Despite Stalin’s actions being the catalyst for the Berlin crisis unfolding, Stalin and his regime were not solely to blame. The actions of both the Americans and the British in ensuring Western occupied territory did not slip behind what Churchill famously described as the ‘iron curtain’ had an impact; however Zubok and Pleshakov place emphasis on political parties such as the SED who also pressured Stalin into acting. Leading SED politician William Pieck had grave concerns the next elections in Berlin could end in “a humiliating defeat” for his party, and that such a result could be averted “if one could remove the allies from Berlin”.
Stalin responded to this claim by stating “Let’s make a joint effort, perhaps we can kick them out”14. The prospect of communist authority being challenged from within the Soviet zone raised considerable fear not only for the Soviets, but for SED leaders, this is a good example to validate their argument. Western demands for free elections and competitive markets seemed unnecessary and dangerous to both Moscow and the SED.15 McCauley also focuses on Stalin’s emissaries in Berlin who reported they “expected the airlift to fail”16, which may have put further pressure on Stalin to continue the blockade, despite American reiteration that they were going nowhere, which furthered the extent of Stalin’s blameworthiness for the Berlin crisis, but also pins a degree of blameworthiness onto Stalin’s emissaries, who may have deliberately fed him false information out of fear.
Despite Stalin being mostly to blame, Soviet actions were in part influenced by America and Britain. In the increasing distrust and conflict between East and West, the actions of the Americans were seen by the Soviets as a direct threat to them, the Truman Doctrine and Marshall Plan were clearly designed to contain the spread of communism and even bring Soviet satellites to capitalism, Ryan’s argument suggests some cominform states were “willing participants” but “ultimately, Stalin pressured them into withdrawing”17 and there is further evidence to validate his argument as these countries were devastated following the war. Edwards focuses on a principle concern of the Americans, Germans in the West ”would want to join those in the Soviet zone in a unified Germany under Soviet control”18. To help combat this, economic unification within their zones was agreed by the Western powers. Since the old currency had lost its value, and had even been reduced to what Edwards argues to be a “barter economy”18 in some parts, the aim was to significantly boost the economy.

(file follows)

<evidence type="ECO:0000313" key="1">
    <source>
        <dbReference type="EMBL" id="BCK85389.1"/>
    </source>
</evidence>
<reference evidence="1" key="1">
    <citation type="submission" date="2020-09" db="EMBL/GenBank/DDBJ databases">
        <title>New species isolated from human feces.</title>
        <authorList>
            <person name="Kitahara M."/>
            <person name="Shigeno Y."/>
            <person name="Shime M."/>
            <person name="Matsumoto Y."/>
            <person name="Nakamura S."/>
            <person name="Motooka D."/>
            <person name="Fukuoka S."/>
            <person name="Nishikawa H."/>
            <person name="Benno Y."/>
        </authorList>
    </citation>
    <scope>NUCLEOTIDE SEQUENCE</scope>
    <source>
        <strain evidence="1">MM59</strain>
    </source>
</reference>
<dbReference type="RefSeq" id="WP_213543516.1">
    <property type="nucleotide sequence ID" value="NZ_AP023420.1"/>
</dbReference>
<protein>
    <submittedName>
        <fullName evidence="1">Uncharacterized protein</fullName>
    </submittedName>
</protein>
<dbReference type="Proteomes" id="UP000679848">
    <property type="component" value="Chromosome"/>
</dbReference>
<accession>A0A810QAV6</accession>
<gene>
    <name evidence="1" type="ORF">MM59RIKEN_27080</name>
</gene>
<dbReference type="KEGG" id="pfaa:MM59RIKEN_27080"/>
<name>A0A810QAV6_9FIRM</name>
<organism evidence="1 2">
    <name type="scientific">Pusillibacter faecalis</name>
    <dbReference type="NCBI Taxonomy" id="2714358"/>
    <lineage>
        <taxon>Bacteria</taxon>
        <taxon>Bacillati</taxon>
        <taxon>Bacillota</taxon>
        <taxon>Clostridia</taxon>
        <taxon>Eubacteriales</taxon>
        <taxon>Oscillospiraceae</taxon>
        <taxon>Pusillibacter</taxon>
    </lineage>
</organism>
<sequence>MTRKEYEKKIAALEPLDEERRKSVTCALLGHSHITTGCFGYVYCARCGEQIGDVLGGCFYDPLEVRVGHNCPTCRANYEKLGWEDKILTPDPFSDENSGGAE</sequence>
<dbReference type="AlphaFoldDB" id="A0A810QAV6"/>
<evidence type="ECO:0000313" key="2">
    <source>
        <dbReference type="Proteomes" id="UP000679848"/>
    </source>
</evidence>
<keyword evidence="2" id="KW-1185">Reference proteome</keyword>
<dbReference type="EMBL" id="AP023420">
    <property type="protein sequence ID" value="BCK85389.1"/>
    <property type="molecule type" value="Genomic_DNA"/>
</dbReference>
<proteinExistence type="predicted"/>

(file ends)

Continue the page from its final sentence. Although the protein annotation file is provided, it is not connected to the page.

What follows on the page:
This was regarded as a threat by the Soviets, however the Western powers were largely blameless in this decision as their judgement was solely based on how it would affect their zones, the effect it could have on the East German economy would tie in with their aim of reducing the influence of communism, however it was not the primary goal behind introducing the Deutschmark. Miscamble’s argument strongly focuses on American actions within Germany being heavily influenced by the 1948 Presidential election, such as their decision to keep the new currency secret until the last moment. The Government had “marked time” on their decision while awaiting the result, as Truman’s “sinking popularity” had led to widespread predictions of his defeat19. There are numerous examples to validate his argument as several historians, including McCauley, also acknowledge that “President Truman decided not to risk war in election year”20.